When Did Drunk Driving Become Illegal Federally?
In the United States, drinking and driving became illegal in the 1980s. In 2000, the legal BAC limit for drunk driving was set at 0.08%. What does that mean for alcohol-related fatalities and DUI arrests? This article will explore the history of the legal BAC limit and how it changed DUI arrests and alcohol-related fatalities.
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Drunk driving became illegal in the United States in the 1980s
New York was the first state to make driving under the influence of alcohol illegal. In 1910, lawmakers passed legislation banning the practice, but there were no tests or guidelines for determining drunkenness. Law enforcement officers simply relied on their best judgment. Soon after, California followed suit. However, the early laws didn’t have a clear definition of “drunk” and were rarely enforced.
The movement was spurred by the Mothers Against Drunk Driving (MADD) organization, which began lobbying for tougher drunk driving laws. The group’s goal was to get the drinking age raised to 21 and lower the legal BAC limit to.08. Today, all states have this law.
Impact of BAC limit on alcohol-related fatalities
Research has shown that lowering the BAC limit for drivers will have a major impact on alcohol-related fatalities. Studies conducted by the Centers for Disease Control and Prevention have found a significant reduction in fatal crashes with an alcohol concentration of 0.05 g/dL or lower. Currently, drivers in all 50 U.S. states can still be charged with impaired driving even if they are below the legal BAC limit.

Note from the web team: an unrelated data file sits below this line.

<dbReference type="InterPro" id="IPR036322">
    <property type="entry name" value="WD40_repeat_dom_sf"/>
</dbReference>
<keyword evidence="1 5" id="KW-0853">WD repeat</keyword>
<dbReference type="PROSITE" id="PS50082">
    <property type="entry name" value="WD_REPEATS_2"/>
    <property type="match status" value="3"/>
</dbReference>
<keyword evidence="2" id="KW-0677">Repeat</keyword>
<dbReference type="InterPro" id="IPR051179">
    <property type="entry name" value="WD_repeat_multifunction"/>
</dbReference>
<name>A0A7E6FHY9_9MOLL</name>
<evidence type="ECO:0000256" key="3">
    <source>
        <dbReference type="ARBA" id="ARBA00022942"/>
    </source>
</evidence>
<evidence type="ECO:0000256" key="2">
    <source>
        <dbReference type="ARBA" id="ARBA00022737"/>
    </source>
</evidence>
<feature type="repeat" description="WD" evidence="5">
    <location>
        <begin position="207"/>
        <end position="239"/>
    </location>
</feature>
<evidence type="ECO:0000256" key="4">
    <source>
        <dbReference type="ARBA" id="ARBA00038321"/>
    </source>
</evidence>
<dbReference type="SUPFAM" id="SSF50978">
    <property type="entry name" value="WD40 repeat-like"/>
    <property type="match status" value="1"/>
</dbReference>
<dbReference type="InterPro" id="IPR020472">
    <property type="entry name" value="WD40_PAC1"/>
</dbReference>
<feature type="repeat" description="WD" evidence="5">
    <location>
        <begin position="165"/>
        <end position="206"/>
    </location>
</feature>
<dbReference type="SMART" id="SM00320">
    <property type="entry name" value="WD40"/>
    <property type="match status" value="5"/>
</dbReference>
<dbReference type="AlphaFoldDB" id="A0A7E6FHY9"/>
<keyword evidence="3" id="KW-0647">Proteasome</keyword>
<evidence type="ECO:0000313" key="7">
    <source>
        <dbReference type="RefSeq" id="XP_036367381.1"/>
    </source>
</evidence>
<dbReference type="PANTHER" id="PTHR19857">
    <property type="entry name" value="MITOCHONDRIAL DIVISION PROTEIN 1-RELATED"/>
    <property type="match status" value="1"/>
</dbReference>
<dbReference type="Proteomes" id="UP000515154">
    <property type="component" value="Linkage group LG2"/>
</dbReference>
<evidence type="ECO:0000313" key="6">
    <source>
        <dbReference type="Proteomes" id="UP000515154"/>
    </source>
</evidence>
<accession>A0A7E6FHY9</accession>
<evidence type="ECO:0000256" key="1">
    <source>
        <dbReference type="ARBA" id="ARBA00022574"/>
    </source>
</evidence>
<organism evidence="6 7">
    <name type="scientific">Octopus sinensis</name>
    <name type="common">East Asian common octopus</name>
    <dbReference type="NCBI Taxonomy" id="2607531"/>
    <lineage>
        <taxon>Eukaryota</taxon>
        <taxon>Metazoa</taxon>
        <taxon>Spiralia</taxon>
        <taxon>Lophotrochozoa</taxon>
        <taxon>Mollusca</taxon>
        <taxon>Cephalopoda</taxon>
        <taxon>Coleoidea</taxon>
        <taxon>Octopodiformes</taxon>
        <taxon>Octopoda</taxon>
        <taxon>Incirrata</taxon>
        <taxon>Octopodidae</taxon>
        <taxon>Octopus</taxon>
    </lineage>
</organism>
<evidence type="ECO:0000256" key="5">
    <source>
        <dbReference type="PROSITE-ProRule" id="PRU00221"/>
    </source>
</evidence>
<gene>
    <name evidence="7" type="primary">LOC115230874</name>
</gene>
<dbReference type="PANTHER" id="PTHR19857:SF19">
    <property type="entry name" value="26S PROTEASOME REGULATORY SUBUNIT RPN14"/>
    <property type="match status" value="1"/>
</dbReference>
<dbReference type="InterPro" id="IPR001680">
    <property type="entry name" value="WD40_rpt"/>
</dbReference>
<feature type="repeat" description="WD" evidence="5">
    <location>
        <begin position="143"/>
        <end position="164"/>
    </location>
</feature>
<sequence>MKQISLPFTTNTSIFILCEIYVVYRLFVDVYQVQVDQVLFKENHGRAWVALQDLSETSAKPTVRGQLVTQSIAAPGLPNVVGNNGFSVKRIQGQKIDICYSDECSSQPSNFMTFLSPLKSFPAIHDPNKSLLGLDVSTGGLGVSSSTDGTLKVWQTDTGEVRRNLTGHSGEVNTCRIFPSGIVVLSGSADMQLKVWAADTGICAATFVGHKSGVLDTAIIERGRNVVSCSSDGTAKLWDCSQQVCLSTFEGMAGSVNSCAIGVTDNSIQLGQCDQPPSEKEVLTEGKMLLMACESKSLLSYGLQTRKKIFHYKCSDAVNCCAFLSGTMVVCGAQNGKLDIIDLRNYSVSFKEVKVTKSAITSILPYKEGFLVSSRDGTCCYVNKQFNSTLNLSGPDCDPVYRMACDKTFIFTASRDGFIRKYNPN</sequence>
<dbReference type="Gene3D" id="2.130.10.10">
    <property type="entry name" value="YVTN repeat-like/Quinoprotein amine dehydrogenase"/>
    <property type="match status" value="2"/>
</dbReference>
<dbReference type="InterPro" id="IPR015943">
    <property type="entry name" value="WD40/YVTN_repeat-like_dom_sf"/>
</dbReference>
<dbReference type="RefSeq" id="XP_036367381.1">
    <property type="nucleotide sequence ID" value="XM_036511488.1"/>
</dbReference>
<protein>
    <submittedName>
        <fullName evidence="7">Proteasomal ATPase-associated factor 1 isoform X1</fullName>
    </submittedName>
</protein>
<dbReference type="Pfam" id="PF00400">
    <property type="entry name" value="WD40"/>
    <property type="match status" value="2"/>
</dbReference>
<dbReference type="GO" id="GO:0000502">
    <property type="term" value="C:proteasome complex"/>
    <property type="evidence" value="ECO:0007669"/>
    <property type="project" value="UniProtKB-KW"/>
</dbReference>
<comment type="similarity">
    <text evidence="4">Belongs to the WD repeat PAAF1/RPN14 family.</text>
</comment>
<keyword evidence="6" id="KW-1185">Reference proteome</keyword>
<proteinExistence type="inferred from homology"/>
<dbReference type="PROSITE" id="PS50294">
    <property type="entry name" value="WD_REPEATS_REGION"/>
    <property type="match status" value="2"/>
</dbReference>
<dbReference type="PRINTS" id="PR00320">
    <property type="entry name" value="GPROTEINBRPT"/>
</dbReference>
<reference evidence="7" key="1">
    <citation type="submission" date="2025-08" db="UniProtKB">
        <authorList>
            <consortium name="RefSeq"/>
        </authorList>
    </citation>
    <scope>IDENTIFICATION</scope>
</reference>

Strong laws and enforcement can deter impaired driving. For example, administrative license revocation can occur for drivers with BACs of 0.08 grams per deciliter or more. In addition, well-publicized programs like sobriety checkpoints are also effective deterrents.
Impact of BAC limit on DUI arrests
The impact of BAC limits on DUI arrests has not yet been established. However, there is some evidence to suggest that the change may be having an impact. According to recent state surveys, a greater percentage of drinkers were aware of the new BAC level than they were in the previous year. Twenty-two percent reported that they were making plans to get a ride home rather than drive while intoxicated.
While Utah’s lower BAC limit has not dramatically increased DUI arrests, it has seen a drop in arrests for drivers with BAC levels between.05 and.079 g/dL. In addition, arrests of drivers with higher BAC levels decreased. However, the state cautioned that data on these statistics is incomplete and should not be relied upon as definitive evidence.